Note: The image above does not belong to me. No copyright infringement intended. All rights revert back to the owner. Image sourced from http://bit.ly/vXCDNf.
I still remember the first time I heard about the Mideo Cruz exhibit and the flames of controversy it stoked. I was riding a cab on my way to school; the vehicle's radio was on, with Ted Failon confidently spewing nonsense about freedom of speech and (what he thinks are) its limitations. I remember him arguing that the Cultural Center of the Philippines, being a government building, is property of the people of the Republic; and since majority of Filipinos are Catholic, he continued, then exhibits that offend the feelings of the religious have no place in there. The first thought that came to mind was "what a moron," followed by "thank god for the Internet!" Unlike the CCP, the Internet, at least for now, is beyond regulation, specifically, regulation by morons like Ted Failon. Phew! Heathens like me still has a place for our subversive speech! I was glad. There is still justice in the world.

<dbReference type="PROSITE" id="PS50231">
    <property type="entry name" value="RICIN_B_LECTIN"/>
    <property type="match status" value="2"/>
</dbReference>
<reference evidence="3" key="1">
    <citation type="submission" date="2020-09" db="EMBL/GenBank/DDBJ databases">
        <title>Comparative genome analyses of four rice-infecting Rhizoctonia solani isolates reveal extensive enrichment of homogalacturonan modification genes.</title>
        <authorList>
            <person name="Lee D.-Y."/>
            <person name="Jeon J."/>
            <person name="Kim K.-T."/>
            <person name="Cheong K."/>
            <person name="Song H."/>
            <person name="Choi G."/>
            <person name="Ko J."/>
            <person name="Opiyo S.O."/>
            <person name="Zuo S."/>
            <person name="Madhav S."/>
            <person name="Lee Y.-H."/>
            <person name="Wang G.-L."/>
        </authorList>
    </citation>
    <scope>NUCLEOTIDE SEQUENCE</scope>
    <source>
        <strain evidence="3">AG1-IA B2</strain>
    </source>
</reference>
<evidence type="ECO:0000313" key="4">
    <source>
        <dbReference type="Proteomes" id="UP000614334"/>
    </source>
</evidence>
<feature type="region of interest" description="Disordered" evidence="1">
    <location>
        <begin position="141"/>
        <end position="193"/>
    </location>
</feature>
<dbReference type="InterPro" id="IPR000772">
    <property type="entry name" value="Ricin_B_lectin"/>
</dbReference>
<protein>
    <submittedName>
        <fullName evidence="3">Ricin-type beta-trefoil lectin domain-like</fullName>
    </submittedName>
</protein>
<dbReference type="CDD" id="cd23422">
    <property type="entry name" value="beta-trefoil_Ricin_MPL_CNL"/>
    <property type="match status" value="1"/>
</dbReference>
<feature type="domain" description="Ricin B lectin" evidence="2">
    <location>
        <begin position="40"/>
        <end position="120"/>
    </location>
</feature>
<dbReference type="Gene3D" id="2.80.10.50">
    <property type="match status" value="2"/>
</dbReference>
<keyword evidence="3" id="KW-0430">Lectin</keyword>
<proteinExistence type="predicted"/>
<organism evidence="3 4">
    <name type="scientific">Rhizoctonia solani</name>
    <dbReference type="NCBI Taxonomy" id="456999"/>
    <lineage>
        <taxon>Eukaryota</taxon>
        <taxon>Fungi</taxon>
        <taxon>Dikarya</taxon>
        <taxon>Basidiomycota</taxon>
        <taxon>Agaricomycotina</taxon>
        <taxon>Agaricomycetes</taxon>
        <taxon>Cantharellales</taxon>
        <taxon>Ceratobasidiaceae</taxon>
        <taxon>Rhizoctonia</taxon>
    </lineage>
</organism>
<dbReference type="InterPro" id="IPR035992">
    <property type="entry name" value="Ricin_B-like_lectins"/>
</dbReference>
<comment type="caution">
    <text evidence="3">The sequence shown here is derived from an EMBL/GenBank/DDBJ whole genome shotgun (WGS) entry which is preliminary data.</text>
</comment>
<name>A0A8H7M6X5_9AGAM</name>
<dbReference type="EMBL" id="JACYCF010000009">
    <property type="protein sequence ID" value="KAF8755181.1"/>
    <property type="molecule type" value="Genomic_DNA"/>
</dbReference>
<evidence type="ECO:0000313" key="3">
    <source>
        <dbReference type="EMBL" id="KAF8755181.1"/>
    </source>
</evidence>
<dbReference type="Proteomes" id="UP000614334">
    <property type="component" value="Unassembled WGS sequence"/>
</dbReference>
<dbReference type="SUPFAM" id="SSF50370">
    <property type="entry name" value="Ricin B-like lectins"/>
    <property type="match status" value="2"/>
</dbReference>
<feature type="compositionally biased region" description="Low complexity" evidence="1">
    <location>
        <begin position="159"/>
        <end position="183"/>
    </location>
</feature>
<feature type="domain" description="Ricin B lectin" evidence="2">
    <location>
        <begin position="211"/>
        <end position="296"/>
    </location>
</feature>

Later that day, in celebration of the Internet and subversive speech's victory in cyberspace, I decided to contribute to the cause. I "liked" Facebook status messages that supported Cruz' exhibit in the CCP, helped reproductive health advocates dispel misconceptions about the R.H. Bill by answering questions posted in online fora, etc. For the second time that day, I was glad...until I came across an article ominously titled "The Dark Side of the Internet," or something to that effect. (I wanted to post a link to the article but I can no longer find it.)
The author argued that the Internet is no longer an outcast's paradise. Aside from attacks from the outside in the form of attempts to regulate, the Internet has already been infiltrated by government agents, blackmailers, and cyber-bullies. Oppressive regimes like those in Iran and Syria have been using the Internet to track down dissidents by monitoring their internet activities; opportunists use it as a tool to collect information about people for the purpose of using the same against them; and, finally, thanks to the Internet, bullying is now a 24/7 affair. The Internet is no longer a safe space. I was no longer glad.
--Jan Nicklaus S. Bunag, Entry No. 1